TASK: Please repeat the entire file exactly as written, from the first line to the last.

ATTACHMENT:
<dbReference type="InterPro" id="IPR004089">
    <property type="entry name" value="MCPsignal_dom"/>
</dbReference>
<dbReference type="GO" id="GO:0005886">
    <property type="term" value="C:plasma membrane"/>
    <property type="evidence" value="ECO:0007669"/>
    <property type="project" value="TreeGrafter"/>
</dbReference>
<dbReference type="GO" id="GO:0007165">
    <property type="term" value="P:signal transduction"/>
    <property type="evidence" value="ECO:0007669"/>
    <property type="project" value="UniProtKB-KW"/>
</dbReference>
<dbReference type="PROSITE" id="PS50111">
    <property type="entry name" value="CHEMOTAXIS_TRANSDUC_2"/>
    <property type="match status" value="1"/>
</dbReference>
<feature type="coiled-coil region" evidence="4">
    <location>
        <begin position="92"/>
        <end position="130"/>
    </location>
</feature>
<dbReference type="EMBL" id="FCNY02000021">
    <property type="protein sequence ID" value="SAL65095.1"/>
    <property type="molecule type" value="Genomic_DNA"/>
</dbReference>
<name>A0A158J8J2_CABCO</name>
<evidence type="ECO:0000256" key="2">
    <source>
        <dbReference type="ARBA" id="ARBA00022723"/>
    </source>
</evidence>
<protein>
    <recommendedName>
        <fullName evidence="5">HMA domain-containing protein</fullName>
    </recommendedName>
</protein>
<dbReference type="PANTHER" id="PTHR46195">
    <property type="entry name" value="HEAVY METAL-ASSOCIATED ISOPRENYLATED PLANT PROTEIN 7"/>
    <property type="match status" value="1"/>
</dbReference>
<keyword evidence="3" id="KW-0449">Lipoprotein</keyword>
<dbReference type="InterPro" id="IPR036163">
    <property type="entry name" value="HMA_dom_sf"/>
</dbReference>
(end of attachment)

<dbReference type="InterPro" id="IPR004089">
    <property type="entry name" value="MCPsignal_dom"/>
</dbReference>
<dbReference type="GO" id="GO:0005886">
    <property type="term" value="C:plasma membrane"/>
    <property type="evidence" value="ECO:0007669"/>
    <property type="project" value="TreeGrafter"/>
</dbReference>
<dbReference type="GO" id="GO:0007165">
    <property type="term" value="P:signal transduction"/>
    <property type="evidence" value="ECO:0007669"/>
    <property type="project" value="UniProtKB-KW"/>
</dbReference>
<dbReference type="PROSITE" id="PS50111">
    <property type="entry name" value="CHEMOTAXIS_TRANSDUC_2"/>
    <property type="match status" value="1"/>
</dbReference>
<feature type="coiled-coil region" evidence="4">
    <location>
        <begin position="92"/>
        <end position="130"/>
    </location>
</feature>
<dbReference type="EMBL" id="FCNY02000021">
    <property type="protein sequence ID" value="SAL65095.1"/>
    <property type="molecule type" value="Genomic_DNA"/>
</dbReference>
<name>A0A158J8J2_CABCO</name>
<evidence type="ECO:0000256" key="2">
    <source>
        <dbReference type="ARBA" id="ARBA00022723"/>
    </source>
</evidence>
<protein>
    <recommendedName>
        <fullName evidence="5">HMA domain-containing protein</fullName>
    </recommendedName>
</protein>
<dbReference type="PANTHER" id="PTHR46195">
    <property type="entry name" value="HEAVY METAL-ASSOCIATED ISOPRENYLATED PLANT PROTEIN 7"/>
    <property type="match status" value="1"/>
</dbReference>
<keyword evidence="3" id="KW-0449">Lipoprotein</keyword>
<dbReference type="InterPro" id="IPR036163">
    <property type="entry name" value="HMA_dom_sf"/>
</dbReference>